Niagara Gazette — NIMAC, another alphabet soup organization that deserves some applause for its success in living up to its mission, is the topic of discussion this week.
According to its website, “The mission of the Niagara Military Affairs Council is to support the continued growth and prosperity of the Niagara Falls Air Reserve Station. NIMAC serves as a liaison to promote communication between the base, the community, other local military units, business and government.”
The Niagara Falls Air Reserve Station is a U.S. Air Force base, located at the Niagara Falls International Airport. It is home to the Air Force Reserve Command’s 914th Airlift Wing. The 328th Airlift Squadron operates Lockheed C-130 Hercules aircraft from this airfield. The New York Air National Guard’s 107th Airlift Wing (107AW) shares the 914the AW’s C-130 aircraft.
NIMAC was formed in 1996 following a grueling public discourse involving the 1995 Base Realignment and Closure Commission (BRACC). The commission recommended closure of the Falls air base as part of its national mission to reduce military installations as established by the Department of Defense. Surviving this round of closures, NIMAC was organized to oppose any future closure possibilities.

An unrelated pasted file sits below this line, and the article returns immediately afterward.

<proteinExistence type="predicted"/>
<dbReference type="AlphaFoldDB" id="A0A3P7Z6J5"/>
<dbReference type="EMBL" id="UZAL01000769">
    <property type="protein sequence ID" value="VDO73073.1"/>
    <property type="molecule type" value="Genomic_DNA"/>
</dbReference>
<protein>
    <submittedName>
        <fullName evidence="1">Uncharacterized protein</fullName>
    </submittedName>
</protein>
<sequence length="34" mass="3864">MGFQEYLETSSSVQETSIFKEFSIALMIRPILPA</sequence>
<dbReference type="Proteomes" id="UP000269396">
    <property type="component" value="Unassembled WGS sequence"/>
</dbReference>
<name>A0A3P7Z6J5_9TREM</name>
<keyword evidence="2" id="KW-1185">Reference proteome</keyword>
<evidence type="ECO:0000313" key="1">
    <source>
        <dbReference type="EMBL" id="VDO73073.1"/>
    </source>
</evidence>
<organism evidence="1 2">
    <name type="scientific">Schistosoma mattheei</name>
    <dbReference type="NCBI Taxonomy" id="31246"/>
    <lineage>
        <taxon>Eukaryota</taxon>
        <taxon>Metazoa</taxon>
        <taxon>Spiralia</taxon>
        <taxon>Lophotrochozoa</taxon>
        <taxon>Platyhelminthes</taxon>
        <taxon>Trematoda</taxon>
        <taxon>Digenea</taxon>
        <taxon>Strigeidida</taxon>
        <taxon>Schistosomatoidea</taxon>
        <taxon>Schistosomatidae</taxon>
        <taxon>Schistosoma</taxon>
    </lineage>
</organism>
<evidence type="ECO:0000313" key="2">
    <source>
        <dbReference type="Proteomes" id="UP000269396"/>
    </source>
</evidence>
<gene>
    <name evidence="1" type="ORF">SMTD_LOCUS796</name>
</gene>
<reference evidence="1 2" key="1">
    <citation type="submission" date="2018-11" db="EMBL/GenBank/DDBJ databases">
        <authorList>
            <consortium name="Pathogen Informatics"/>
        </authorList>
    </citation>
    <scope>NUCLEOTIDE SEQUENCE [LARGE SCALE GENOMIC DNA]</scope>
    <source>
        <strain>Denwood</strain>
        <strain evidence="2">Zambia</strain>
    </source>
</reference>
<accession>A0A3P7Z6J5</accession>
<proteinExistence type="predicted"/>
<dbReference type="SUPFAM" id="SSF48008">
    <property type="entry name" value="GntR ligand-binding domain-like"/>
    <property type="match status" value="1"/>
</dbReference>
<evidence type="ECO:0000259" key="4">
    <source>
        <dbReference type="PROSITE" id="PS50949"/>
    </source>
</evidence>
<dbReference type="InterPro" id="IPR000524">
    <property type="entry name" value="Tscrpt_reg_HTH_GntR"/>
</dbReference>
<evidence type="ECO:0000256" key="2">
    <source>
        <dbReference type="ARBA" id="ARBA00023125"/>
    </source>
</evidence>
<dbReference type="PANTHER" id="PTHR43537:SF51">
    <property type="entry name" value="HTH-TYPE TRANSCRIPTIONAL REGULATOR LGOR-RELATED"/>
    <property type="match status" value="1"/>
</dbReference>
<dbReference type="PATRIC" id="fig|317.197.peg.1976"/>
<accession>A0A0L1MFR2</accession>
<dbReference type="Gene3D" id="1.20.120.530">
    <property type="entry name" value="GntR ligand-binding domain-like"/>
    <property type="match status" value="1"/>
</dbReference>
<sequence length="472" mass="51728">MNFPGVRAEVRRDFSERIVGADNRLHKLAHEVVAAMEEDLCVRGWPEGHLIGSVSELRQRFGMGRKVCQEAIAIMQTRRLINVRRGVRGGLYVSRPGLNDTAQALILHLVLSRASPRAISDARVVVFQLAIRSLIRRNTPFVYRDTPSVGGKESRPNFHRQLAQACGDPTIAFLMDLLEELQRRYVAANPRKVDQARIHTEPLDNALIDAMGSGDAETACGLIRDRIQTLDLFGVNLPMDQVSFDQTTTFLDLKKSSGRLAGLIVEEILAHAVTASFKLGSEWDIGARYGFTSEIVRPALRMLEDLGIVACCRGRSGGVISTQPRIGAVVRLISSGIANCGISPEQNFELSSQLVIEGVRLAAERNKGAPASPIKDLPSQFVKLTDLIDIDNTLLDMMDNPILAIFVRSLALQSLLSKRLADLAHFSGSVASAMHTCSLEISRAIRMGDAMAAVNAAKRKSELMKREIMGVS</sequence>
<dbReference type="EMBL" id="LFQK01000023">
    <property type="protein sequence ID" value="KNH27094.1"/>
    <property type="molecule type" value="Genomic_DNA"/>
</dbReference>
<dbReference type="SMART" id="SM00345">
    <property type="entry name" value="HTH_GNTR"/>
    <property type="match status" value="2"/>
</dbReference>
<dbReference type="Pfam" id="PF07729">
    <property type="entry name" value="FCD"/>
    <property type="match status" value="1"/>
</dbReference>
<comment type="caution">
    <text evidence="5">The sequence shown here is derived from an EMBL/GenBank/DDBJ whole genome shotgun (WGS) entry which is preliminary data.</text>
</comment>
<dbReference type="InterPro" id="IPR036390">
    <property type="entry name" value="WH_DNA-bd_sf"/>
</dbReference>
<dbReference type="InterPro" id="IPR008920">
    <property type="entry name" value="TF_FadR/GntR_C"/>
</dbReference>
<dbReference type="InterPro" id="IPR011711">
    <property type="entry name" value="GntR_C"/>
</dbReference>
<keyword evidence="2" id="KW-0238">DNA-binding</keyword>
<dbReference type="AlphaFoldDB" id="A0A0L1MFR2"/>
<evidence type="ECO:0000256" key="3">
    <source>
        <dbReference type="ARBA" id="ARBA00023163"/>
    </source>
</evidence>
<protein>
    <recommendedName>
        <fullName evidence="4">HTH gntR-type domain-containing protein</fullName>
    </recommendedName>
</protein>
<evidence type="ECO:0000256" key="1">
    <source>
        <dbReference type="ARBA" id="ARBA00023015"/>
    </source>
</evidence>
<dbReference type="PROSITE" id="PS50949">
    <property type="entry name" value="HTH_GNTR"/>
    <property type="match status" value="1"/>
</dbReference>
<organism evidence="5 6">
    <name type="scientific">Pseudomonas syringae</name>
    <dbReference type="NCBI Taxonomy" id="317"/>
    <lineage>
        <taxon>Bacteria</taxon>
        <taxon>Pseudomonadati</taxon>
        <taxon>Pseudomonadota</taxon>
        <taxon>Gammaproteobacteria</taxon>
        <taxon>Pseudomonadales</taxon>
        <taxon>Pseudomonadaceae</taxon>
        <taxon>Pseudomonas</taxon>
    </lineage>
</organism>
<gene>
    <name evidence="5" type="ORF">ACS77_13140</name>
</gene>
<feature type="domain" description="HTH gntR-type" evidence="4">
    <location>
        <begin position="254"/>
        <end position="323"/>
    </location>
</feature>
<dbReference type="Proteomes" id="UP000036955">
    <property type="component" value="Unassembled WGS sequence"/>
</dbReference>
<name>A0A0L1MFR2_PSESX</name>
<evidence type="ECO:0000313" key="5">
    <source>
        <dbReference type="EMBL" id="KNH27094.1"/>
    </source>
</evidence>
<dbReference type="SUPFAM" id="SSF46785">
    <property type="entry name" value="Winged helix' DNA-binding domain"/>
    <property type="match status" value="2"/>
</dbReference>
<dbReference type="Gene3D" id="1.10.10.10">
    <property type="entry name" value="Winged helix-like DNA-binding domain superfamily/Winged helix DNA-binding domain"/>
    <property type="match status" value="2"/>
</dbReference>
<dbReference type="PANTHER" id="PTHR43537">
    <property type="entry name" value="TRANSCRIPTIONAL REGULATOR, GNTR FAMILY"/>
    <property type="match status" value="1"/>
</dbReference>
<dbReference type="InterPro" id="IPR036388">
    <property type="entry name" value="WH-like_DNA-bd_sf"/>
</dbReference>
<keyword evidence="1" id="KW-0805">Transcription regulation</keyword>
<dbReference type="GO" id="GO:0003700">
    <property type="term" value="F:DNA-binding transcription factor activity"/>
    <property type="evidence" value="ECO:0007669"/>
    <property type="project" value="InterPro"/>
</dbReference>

The mission was tested again in 2005 when the Department of Defense’s BRACC recommended the closure of the United States Army Reserve Center and Army Maintenance Support Activity at Niagara Falls. Since NIMAC had been working closely with congressional leaders urging update of the facilities and increase missions, they were called into action again and once more were successful in keeping the base open and operating. The commission found that the savings associated with closing the Falls air base were overestimated by the Department of Defense as a result of recent cost reductions.
Local leader Merrell Lane serves as long-time chairperson of the board of directors and along with John Cooper, current Vice-Chairperson, they have become the face and the voice of this organization since its inception. Working with lobbyists Hyjek and Fix in the nation’s capitol and with the assistance of our area’s former Congressional representative Louise Slaughter, former Congressman Thomas Reynolds and U. S. Senator Hillary Rodham Clinton, they were able to retain and further update these important local facilities.